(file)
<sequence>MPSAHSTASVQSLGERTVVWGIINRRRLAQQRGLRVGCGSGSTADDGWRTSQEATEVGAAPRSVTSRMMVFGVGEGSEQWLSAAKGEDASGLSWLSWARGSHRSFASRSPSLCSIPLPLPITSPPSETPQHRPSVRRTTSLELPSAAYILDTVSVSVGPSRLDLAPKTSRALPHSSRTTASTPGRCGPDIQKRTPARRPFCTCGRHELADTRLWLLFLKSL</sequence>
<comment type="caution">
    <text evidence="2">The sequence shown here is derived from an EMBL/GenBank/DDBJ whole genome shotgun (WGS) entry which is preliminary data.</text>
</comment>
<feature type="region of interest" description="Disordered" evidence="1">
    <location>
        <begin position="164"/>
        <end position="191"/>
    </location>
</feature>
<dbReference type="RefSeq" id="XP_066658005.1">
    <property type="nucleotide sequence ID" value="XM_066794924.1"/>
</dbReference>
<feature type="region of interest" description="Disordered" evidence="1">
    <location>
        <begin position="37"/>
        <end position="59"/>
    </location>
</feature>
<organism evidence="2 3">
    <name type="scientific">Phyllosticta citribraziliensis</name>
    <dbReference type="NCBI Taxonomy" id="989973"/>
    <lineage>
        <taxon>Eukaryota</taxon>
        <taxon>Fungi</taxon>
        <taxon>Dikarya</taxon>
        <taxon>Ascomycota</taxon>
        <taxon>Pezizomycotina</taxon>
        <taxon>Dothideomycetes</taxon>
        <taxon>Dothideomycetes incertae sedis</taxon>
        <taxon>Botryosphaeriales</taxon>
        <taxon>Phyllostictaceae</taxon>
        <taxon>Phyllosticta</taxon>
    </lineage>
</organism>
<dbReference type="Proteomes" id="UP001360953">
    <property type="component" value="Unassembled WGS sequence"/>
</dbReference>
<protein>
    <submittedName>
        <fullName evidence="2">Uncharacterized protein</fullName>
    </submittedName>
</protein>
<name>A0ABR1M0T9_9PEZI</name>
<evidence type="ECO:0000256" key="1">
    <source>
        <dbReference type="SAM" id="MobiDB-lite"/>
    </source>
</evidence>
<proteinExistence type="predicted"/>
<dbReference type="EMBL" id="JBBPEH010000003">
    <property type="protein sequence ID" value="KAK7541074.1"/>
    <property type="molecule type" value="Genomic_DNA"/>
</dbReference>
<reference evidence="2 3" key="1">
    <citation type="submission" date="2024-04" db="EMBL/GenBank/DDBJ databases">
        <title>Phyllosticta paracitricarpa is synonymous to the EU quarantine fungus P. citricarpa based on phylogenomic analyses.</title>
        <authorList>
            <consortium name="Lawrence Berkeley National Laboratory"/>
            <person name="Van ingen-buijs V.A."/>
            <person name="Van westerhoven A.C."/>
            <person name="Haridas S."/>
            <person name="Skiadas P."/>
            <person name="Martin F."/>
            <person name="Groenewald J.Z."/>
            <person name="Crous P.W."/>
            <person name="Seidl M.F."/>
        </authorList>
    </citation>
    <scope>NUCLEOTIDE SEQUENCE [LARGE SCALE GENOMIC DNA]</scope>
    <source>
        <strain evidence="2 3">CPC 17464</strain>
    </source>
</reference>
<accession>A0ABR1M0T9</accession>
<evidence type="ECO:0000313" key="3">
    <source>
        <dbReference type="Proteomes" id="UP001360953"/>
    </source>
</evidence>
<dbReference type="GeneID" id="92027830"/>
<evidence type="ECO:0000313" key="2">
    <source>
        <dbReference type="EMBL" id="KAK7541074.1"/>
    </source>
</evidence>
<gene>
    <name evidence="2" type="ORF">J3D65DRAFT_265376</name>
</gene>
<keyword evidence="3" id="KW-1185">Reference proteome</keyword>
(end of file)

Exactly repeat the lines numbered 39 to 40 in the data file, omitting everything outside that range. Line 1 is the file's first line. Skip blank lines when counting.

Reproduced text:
<protein>
    <submittedName>